I was reading up about "firmness" in the Book of Mormon yesterday on our way to the Palmyra Temple. I noticed the people of Ammon, who became known for the firmness in the faith of Christ. Mormon gives us as the symbol of that firmness their burying their weapons of war. Immediately after the king encourages them to do so, in fact, is when Mormon tells us of their firmness in keeping their commitments.
It struck me that if the people of Ammon had God-like firmness, there really would have been no need to bury their weapons. No matter what, they wouldn't use them, so why go to the trouble?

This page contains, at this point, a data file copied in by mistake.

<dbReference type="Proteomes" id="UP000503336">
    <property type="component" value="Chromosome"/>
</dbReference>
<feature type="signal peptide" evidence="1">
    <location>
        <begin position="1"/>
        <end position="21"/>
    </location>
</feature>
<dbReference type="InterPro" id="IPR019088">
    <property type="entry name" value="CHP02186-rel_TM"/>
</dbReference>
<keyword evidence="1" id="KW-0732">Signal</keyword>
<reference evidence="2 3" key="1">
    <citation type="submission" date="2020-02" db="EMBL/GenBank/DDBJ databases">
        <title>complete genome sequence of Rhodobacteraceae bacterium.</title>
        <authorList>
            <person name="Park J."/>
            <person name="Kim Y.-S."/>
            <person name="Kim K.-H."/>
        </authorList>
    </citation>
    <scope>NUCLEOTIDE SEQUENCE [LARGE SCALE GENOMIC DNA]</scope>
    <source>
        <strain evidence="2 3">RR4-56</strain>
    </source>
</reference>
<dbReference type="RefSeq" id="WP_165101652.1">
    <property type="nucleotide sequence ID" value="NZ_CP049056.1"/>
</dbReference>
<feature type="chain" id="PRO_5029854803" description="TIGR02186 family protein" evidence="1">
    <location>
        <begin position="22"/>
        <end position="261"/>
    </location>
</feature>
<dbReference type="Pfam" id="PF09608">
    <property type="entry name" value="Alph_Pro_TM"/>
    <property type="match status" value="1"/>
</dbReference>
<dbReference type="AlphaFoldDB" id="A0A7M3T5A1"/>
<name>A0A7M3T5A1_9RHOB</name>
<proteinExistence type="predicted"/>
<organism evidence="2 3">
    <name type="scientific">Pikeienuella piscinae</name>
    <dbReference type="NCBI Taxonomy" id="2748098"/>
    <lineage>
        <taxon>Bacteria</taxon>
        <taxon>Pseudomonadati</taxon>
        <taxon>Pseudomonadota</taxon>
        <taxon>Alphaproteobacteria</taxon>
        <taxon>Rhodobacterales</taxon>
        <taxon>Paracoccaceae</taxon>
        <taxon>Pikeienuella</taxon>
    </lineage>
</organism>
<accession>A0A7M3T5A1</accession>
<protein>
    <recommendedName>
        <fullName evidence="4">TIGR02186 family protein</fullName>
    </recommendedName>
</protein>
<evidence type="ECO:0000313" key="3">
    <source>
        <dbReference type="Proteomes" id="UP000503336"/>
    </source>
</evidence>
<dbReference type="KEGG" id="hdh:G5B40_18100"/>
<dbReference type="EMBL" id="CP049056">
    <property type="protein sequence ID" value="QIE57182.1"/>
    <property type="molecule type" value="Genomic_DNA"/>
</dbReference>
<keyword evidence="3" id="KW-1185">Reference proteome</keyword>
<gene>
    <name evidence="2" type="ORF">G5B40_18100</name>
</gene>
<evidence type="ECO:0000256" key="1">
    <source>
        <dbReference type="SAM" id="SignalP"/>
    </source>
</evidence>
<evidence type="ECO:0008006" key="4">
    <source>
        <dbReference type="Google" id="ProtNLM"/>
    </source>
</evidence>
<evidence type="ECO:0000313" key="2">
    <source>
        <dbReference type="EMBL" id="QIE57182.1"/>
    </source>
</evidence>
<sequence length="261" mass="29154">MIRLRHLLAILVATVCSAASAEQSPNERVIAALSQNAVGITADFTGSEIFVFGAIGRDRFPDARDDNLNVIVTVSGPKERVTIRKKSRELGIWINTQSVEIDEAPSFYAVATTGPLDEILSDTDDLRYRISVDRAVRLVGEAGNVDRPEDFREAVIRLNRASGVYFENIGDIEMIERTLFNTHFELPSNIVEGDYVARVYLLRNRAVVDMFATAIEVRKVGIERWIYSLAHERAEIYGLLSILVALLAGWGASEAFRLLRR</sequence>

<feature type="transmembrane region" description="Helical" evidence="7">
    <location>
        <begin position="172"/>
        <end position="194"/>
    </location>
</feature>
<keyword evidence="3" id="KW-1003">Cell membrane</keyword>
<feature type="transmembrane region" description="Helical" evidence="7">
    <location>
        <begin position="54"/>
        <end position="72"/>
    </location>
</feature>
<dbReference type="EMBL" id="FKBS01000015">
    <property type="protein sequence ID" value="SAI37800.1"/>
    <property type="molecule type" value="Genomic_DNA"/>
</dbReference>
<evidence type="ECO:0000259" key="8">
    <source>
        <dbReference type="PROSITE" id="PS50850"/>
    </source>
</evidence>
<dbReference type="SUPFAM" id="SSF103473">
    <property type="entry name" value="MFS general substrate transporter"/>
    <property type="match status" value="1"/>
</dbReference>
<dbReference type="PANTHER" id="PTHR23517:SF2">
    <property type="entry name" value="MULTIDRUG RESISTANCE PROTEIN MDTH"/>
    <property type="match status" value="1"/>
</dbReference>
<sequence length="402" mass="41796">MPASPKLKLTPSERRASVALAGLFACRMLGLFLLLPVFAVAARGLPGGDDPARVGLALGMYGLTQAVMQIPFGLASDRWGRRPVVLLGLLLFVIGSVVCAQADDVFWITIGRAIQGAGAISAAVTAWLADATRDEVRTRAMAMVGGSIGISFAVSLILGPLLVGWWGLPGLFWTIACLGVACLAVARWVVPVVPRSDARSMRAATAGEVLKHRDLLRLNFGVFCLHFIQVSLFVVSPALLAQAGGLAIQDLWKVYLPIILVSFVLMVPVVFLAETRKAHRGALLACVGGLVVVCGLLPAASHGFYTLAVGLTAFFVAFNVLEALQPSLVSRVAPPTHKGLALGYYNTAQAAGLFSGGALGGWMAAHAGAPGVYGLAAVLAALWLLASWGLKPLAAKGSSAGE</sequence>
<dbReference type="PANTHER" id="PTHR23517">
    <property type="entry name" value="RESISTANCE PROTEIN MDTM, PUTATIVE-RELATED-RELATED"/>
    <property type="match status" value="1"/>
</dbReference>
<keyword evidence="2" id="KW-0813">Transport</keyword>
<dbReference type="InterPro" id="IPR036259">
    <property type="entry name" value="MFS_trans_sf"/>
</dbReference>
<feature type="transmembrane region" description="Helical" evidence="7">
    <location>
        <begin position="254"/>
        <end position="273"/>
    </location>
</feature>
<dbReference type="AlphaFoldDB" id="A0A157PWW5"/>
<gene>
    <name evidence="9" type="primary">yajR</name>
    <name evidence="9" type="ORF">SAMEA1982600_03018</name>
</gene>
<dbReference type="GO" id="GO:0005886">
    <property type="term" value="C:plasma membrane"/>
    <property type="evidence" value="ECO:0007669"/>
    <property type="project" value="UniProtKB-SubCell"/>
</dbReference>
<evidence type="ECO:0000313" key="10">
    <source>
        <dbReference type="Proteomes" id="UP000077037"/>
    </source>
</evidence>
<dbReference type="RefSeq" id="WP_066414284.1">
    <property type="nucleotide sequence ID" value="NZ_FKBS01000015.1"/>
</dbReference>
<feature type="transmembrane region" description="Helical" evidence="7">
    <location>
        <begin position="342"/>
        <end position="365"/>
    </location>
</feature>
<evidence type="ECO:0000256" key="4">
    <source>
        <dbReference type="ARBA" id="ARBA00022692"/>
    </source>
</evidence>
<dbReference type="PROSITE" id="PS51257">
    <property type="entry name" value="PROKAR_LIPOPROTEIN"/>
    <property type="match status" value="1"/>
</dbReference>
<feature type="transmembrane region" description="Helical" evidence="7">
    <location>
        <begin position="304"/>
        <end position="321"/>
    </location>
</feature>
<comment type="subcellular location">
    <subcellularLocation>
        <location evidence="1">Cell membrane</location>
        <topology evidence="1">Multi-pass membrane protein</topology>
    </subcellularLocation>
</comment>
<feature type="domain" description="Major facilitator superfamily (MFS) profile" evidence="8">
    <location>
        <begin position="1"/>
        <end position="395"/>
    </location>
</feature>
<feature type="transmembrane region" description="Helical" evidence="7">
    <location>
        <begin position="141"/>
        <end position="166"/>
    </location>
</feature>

Instead, they recognized that their firmness was not perfect. The king's speech is entirely about how grateful they are that God has forgiven them and the terrible consequences if they should stain their weapons with blood again. So as a commitment device, they bury them, lest they become tempted to take up their weapons again, lest in seeing their families and friends being slaughtered by the marauders who will hit them on the very next page, they break their oath and take up the weapons - even in self-defense. To make sure that weakness wouldn't overtake them, they buried their weapons.
They became firm because they acknowledged their weakness and took steps to neutralize it. Just as courage is not the absence of fear, strength is not the absence of weakness. They were strong, not because there was no weakness, but because they responded to their weakness in a way that made them strong.